Dominic Haxton really didn’t want to make another short film. He’d already done four and he had his sights set on a feature length horror film that he was passionate about. Luckily for us, his friend convinced him to make one more. “Tonight It’s You” is one for the books.
“Tonight It’s You” opens on C.J. sitting on the side of a pool in serious need of a cleaning. As he stares over the water, we get a sense that life isn’t what he wants it to be. We follow him back to his claustrophobic trailer home and his night takes a turn when his gets a notification from a hookup app. The obligatory torso shot is good and he agrees to meet.
Then he arrives and is instructed to meet in the shed out back. Above all, be quiet.
“I wanted to play on the audience expectation of where the horror was coming from,” Haxton explains. “When he initially gets to the shed, you see occult images and you wonder what’s going on. Then you meet the guy and he’s kind of weird but they go ahead and hook up and you wonder what’s going on. Then the guy’s dad comes out of the house and you think maybe they’ve lured C.J. out there and they’re going to do something to him.”
As the young man, Hunter, goes out to meet his father, we immediately realize that this is not a good relationship. The father demands to know what his son has been up to and when he gives no answer, he’s told to go inside. As they both retreat indoors, C.J. decides to now is his chance to leave. The chance is short-lived however as another car pulls into the drive and a small town preacher and his wife step out of the car.
In a split second decision, C.J. enters the house through a window, only to find Hunter, the sweet young man he’d only had sex with a few moments before, tied and gagged on a bed. He begins to untie him but is forced to hide in a closet as the father, the pastor, and his wife enter the home. And that, readers, is when the real terror begins.
As the pastor prays over Hunter, I was convinced they were trying to exorcise the gay out of him. I’m from a small town in rural East Texas and that idea isn’t so far fetched to me. It doesn’t take long, however, for both the audience and C.J. to realize there is so much more going on here.
You see this guy just so happens to be actually possessed.
“The story I had was playing off the fears of being gay in a small town, living with your parents, and they have no idea about your sexuality,” the director told me. “So we played with this allegory of someone’s repressed sexuality being like a demon inside them. There are people who actually believe that gay people are possessed. You can go on YouTube and see videos of ‘gay exorcism’.”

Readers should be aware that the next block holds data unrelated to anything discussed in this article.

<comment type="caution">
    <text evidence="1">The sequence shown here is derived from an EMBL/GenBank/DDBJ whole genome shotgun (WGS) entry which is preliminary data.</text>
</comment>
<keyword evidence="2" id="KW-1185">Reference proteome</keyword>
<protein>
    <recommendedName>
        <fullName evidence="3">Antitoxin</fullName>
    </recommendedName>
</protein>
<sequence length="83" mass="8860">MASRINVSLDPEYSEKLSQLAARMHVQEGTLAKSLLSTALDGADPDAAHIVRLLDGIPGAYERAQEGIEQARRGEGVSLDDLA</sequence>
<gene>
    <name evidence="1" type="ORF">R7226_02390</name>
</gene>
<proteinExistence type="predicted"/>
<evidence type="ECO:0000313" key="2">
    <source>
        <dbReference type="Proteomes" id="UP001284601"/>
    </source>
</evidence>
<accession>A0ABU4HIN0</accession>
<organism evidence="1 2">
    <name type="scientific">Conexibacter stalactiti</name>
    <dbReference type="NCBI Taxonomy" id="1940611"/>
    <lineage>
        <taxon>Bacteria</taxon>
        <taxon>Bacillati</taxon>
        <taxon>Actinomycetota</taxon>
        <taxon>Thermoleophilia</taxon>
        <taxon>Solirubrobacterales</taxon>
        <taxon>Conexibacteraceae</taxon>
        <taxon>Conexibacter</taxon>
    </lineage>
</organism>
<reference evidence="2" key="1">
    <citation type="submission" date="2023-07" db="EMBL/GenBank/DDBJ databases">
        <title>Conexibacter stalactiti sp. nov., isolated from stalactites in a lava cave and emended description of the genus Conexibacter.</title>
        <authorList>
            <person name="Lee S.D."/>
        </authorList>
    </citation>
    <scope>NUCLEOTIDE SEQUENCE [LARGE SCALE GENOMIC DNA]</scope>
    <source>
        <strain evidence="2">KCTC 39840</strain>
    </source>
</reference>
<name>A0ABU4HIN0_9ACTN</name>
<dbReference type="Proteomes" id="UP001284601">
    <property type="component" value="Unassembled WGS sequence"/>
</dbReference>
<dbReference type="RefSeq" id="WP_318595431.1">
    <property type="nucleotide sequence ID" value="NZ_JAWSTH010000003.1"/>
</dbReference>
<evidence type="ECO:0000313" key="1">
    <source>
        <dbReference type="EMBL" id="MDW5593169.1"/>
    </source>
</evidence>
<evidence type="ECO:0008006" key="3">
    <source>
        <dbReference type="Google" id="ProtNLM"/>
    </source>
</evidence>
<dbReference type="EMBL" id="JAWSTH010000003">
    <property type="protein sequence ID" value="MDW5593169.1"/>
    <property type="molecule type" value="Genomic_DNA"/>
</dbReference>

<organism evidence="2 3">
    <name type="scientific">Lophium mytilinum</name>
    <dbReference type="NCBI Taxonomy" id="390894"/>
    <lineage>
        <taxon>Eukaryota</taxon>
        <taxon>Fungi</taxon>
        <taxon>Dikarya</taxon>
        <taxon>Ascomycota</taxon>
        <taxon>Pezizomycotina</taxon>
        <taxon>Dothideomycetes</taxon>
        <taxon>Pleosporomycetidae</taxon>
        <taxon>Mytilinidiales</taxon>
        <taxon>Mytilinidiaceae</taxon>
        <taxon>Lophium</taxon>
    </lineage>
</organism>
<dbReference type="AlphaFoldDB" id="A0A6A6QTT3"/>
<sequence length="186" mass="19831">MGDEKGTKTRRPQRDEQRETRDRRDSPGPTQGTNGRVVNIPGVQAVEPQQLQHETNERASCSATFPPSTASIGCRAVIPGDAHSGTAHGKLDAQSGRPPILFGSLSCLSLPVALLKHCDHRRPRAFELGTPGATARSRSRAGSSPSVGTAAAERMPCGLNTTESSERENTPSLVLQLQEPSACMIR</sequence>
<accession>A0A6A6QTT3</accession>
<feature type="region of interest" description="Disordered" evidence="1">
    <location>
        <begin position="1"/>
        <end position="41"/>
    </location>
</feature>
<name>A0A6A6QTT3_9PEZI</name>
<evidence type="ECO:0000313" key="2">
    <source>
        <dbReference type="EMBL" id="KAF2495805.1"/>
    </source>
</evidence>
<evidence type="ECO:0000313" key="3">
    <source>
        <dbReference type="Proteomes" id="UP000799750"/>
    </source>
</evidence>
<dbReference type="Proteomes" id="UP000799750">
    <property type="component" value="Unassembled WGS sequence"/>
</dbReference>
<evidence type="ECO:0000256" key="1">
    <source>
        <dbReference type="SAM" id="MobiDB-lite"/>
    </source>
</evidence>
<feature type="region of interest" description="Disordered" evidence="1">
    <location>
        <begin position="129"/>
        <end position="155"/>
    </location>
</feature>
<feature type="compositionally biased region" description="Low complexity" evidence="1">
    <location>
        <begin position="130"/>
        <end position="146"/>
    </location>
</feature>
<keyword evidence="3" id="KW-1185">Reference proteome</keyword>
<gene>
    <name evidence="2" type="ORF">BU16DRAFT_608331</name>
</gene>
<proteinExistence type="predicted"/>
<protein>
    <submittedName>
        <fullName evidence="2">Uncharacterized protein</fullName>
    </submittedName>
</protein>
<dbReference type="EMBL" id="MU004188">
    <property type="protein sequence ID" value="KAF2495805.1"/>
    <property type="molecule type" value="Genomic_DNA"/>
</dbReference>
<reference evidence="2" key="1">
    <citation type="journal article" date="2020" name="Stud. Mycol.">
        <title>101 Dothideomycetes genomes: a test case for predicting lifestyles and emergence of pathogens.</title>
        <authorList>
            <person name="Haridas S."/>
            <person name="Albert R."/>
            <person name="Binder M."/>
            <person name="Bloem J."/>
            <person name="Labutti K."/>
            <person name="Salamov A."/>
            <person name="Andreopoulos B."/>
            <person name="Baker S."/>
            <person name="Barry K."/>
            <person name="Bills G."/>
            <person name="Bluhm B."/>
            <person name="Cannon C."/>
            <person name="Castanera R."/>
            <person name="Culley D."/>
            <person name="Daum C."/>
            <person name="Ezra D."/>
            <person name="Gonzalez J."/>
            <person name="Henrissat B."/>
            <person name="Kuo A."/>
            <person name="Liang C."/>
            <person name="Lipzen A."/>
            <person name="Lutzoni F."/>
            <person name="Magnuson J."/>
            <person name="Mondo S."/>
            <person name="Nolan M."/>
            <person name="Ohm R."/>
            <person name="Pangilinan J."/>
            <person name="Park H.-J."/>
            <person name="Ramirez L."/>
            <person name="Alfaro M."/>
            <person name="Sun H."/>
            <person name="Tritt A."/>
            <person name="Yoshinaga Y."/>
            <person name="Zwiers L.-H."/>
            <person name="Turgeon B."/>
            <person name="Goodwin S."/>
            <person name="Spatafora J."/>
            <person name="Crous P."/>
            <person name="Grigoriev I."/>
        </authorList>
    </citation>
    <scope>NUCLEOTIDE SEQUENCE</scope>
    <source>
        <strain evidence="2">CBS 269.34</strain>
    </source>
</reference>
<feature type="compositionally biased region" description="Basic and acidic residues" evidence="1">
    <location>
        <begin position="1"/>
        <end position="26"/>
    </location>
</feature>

Haxton turns the gay exorcism upside down, however. What happens when you want to exorcise the gay out of someone and it turns out they really are possessed? Haxton wants to be clear, however, that he’s not promoting the idea that one causes the other.
“A lot of people have made comments that I’m equating being gay with demons,” he says. “There’s this idea that if you make a gay themed horror film then this person or that person can’t be the bad guy because then you’re equating being gay with being bad. They protested Silence of the Lambs because they said it painted a negative picture of trans people. They did the same thing with the lesbian character in Basic Instinct. Anytime we see representations of queer characters in horror or in a suspense/thriller in a negative light or showing them as the antagonist, people think the filmmaker is making a negative commentary on it. But sometimes, the character just happens to be gay and he also just happens to be possessed by a demon.”
The rest of the film jumps with terrifying precision from scene to scene as C.J. desperately tries to escape a situation he never imagined, and Haxton beautifully pulls each scene together He has a keen eye that focuses the terror to pin the viewer to their chair.
Jake Robbins gives a strong performance as C.J. Not only is he a talented actor with classic leading man good looks but he also manages to give a performance that is sympathetic and honest as the fantastic and terrifying happens around him. The love scene he is shares with Ian Lerch (Hunter) is electrifying in its eroticism and beautiful its emotional vulnerability. You can feel Hunter’s need to touch and be touched by another human being and C.J.’s almost protective and domineering desire.
This film is a must see for straight and queer audiences alike. The gay characters are far from stereotypes, even if they meet under the most stereotypical of circumstances. Yet, they are human with all the human failings that come with our condition.
“Tonight It’s You” will be playing as part of a special horror block at the FilmOut San Diego film festival on June 10, 2017 beginning at 10 pm!